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There's a Science

behind Breeding

Goldfish








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Breeding Goldfish - Goldfish females appreciate
a date done Right!

Mark Sturge



Breeding goldfish is actually a fair amount more difficult than
most people would think. Much like us humans, Goldfish are rather
particular about the conditions in which their little fishy
babies will thrive.


Like women, goldfish females appreciate a date done right. They
require proper mood lighting and temperature, a nice meal and a
romantic environment to get-it-on.

To breed your goldfish, these natural phenomena need to be replicated
in order to produce the proper conditions for healthy egg
production and maturation.


To get the best chances of success for youre goldfish breeding,
improve the odds. Rather than tossing one girl and one boy fish
into the tank, use a two male to one female ratio. Using six
goldfish has pretty good possibilities, without overcrowding the
tank. The males and females should be kept separated until
spawning season, when they can all be joined in one big party.

Preparations for breeding goldfish should be taken approximately one
year prior to spawning season. During this time, it will be your
job as matchmaker to replicate the cycle in their natural
environment. During the fall, water temperature should be kept
cool; around 35-40 F and feeding should be reduced to three
times per week.


Dry fish flakes should also be combined with worms (fish sized
bites of course), duckweed and brine shrimp, which will help
produce healthy eggs. After a couple of months (i.e. the winter),
the water temperature should gradually be raised to 50-60 F,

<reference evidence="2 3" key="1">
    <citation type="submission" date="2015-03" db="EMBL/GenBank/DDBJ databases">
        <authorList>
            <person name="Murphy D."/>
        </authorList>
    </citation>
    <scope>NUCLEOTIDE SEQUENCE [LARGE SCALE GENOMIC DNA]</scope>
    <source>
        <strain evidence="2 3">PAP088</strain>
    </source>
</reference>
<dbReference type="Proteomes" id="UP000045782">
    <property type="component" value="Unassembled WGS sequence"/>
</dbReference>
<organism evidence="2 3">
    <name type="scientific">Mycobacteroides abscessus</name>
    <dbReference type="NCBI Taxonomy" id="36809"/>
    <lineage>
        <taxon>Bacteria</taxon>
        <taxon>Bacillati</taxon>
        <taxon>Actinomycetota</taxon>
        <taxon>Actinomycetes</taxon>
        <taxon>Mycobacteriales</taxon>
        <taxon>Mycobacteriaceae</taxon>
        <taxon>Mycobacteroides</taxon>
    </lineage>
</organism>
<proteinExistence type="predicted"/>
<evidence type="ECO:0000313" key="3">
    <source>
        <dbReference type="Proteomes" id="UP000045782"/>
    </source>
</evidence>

thus simulating the pre-spawning stage. This stage can last four
to six weeks, giving you plenty of time to ever so slightly
increase food rations (but not too much) and increase the
temperature of the water without putting Goldie into shock.

For spawning to begin, the temperature of the water should be
around 65-70 F. To prepare for this special occasion, a spawning
mop or breeding pad should be placed on the bottom of the tank,
and extra plants should be put in the aquarium. The plants act as
magnets for the sticky eggs, making it easier for egg collection
and relocation. Once everything is in place, reunite your
goldfish buddies and let the romance begin.


After 3-6 hours, 500 to 2000 eggs will be released and
(hopefully) fertilized, and then it will all be over. Infertile
eggs, distinguishable by their white and hazy appearance should
be removed from the tank as soon as possible, while the amber
colored fertile eggs should be moved to another tank with the
same water temperature. After 3-5 days, the eggs will hatch and
you will be the proud parent of many hundreds of fry!

The parenting of goldfish fry continues well after hatching, so make sure
to inform yourself with information concerning feeding, bacteria
control and filtration. Best of luck!

Mark Sturge is webmaster of goldfish-answers.com. A site where
you can learn all about goldfish care as well as information and
hints for successful goldfish breeding http://www.goldfish-answers.com/



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